hi all – Meredith here.
Well, that’s it. We’re done. I’m through. And I’ve got a degree to prove it.
Yesterday, yours truly strode across the stage at convocation and officially earned my Master’s degree in Cultural Studies.
Our convocation session was relatively early (10am) — which meant we had to be at Kingston Hall to collect our gowns by 9am. Once we had donned them (and checked away our coats), we had to convene in a lecture hall where they lined us up in alphabetical number (we had each been assigned a number). I could tell a few faces in the crowd were nervous, but generally, the tone was celebratory and fun.
My mom and step-father, who had come in from out of town for the occasion, proceeded to Grant Hall where they were able to claim spectacular nearly-front-row seats for the ceremony.
We trundled into the hall two-by-two, clad in our black robes and with our degree-appropriate hoods draped over our arms. After the singing of God Save the Queen (I have to admit, that part rather surprised me!), we listened to Principal Woolf’s opening remarks.
The honourary degree recipient for our session was Janina Fialkowska, a well-regarded concert pianist who spoke eloquently and honestly about her own experience finding meaning and purpose in her work. I appreciated her honesty (she began, for example, but admitting that success has a lot to do with luck and perseverance, as much as anything else) and her casual, slightly self-depricating delivery.
After that, it was our turn to take to the stage — first the PhDs, then the Master’s students, and then a handful of people who had just earned their Bachelor’s degrees. I enjoyed watching each person have his or her moment on stage — from hearing their name called allowed, to standing awkwardly facing the audience, waiting for their hood to be dropped down over their head.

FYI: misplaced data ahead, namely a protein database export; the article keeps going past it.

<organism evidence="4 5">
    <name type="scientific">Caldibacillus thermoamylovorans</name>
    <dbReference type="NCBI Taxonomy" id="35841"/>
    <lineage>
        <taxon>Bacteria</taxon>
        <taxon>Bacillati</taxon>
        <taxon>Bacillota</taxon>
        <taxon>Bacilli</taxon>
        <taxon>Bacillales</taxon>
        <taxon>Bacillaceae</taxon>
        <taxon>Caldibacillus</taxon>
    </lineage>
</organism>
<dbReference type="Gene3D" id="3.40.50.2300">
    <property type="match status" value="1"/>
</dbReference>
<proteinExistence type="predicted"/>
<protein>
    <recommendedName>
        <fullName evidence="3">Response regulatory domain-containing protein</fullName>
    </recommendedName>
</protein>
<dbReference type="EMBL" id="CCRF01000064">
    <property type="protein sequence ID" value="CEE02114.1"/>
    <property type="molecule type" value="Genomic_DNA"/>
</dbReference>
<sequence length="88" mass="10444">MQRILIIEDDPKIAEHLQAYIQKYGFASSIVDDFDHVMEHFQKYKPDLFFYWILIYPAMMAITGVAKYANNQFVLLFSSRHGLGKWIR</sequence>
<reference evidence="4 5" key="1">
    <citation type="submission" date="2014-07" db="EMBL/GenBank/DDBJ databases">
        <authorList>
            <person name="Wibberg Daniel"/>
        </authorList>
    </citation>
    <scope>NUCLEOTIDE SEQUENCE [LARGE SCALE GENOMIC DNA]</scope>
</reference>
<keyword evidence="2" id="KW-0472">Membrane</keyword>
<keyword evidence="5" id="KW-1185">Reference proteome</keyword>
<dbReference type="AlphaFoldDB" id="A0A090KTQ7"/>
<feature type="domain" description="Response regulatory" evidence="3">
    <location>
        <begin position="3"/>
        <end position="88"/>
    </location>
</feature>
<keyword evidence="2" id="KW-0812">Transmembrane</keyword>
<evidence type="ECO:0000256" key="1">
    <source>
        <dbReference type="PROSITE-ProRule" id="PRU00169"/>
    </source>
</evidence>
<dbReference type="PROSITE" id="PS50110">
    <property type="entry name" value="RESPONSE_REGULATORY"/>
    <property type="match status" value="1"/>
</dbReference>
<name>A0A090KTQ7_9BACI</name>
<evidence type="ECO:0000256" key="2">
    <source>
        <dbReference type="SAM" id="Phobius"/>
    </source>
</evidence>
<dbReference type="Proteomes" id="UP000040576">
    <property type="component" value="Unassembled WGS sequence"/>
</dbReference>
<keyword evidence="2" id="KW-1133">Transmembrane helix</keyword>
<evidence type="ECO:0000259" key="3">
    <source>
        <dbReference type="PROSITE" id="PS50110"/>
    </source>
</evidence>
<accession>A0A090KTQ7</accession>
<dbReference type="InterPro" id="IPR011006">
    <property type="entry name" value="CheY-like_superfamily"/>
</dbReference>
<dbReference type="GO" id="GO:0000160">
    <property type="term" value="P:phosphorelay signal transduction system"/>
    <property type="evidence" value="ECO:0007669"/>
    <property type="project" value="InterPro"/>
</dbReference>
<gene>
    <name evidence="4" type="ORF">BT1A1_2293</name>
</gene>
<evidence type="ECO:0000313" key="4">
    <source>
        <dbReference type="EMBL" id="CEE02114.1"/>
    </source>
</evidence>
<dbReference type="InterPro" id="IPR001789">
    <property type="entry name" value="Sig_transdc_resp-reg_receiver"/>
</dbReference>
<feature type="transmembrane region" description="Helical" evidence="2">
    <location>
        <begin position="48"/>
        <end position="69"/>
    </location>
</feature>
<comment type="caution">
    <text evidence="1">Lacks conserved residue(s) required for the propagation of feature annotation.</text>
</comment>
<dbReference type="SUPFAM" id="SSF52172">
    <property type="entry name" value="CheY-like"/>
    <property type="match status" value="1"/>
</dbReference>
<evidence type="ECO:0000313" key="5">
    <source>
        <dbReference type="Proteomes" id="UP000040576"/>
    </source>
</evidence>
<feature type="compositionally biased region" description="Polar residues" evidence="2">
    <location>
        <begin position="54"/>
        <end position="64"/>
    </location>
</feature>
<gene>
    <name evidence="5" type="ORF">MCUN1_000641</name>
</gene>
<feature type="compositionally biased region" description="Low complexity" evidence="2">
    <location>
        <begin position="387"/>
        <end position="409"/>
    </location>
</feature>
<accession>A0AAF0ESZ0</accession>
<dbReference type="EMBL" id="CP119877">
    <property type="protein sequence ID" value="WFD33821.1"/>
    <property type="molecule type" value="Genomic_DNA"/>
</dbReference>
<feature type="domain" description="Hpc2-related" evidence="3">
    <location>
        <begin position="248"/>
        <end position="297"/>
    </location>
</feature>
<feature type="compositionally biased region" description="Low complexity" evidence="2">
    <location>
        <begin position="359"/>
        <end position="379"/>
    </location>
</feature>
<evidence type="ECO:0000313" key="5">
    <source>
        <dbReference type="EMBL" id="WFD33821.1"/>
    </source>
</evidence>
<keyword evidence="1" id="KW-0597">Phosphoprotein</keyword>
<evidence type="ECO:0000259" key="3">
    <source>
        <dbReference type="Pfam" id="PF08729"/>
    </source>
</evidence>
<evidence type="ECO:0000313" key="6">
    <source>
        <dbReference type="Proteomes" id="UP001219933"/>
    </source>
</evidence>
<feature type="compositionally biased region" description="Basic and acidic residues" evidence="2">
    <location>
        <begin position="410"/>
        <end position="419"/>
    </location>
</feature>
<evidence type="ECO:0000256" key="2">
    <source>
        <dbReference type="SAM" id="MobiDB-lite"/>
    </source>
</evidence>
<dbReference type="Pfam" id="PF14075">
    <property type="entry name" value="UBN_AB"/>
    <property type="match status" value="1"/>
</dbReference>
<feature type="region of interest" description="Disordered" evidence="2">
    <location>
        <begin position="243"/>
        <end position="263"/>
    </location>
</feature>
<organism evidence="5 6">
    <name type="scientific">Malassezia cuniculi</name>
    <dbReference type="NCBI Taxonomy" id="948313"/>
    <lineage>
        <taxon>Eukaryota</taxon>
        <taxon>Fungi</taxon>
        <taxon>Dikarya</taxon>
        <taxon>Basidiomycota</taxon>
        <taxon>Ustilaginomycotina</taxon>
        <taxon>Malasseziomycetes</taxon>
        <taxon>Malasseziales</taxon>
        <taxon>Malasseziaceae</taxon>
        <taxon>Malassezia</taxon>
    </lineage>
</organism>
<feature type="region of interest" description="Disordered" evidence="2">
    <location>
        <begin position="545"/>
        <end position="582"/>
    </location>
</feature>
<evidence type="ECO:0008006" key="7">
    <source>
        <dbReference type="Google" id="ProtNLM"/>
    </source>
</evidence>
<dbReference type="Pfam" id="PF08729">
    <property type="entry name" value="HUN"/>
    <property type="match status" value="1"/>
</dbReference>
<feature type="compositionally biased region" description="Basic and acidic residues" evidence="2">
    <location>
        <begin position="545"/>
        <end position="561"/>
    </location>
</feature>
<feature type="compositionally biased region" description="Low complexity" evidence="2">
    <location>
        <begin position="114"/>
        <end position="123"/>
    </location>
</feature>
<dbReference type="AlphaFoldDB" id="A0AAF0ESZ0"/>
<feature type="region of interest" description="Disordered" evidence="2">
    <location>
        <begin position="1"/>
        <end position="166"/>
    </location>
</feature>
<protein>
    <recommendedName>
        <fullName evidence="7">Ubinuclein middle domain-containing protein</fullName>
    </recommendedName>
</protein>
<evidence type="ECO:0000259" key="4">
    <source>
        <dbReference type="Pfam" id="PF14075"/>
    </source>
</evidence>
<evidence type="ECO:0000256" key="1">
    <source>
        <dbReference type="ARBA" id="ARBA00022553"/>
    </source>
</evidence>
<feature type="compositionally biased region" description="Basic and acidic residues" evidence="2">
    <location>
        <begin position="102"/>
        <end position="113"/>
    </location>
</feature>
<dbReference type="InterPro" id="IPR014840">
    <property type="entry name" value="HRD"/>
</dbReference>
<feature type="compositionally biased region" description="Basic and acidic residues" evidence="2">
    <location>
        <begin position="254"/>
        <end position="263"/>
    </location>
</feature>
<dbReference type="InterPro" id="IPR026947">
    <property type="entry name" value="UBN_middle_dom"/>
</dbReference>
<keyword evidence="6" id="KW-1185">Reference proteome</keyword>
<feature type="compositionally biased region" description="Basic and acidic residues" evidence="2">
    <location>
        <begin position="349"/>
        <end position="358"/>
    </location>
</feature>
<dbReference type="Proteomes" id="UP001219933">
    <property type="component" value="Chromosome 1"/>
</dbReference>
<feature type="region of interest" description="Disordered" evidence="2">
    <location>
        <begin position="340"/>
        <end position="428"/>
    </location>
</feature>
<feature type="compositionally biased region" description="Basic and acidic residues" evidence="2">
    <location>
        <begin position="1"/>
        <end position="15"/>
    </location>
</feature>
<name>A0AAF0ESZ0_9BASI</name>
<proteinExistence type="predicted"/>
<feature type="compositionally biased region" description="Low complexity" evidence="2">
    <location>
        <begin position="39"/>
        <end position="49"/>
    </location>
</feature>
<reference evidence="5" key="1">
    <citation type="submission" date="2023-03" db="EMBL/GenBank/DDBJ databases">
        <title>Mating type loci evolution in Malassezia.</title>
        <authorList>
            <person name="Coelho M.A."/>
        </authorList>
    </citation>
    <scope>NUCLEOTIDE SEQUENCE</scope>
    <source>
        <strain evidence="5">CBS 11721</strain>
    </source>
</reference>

I also particularly enjoyed the fabulous parade of shoes.
Once my name was called, I felt like it all went rather quickly: stop for the hood-draping, shake hands with the Chancellor (I also shook hands with the Rector, seeing as I had been his teaching assistant a couple of years ago), and then carry on down the steps, stopping for an Alumni pin on the way. Done and done. Then sit back down on your seat, fully and completely graduated.
All in all, it was a very pleasant ceremony. Queen’s prides itself on its rich history, and that’s palpable at these kind of events. I suspect this convocation ceremony was not unlike many convocation ceremonies that have gone before it — and in that, there is a sort of comfort. In taking part, we become part of that history and tradition, too.
And now, it’s time for me to sign off. Now that I’m no longer a student, I’ll be far less qualified to write to you about life in Graduate School — but know that I’ll miss this little writing ritual. I’ve enjoyed sharing my ups and downs, triumphs and defeats, moments of confidence and periods of doubt with you.
These last couple of years have been quite a ride: I arrived in the fall of 2009 feeling baffled and uncertain about what was going to happen next. I’ve learned an awful lot and am proud of myself for persevering and for earning the degree (because as anyone who knows me will tell you, there were certainly moments when it seemed impossible!).
To those of you still working your way along the path to your degree – keep going! I’ll tell you from here that convocation will feel extra-sweet when you get there.
It’s been an absolute pleasure writing for you.
Until our paths cross again,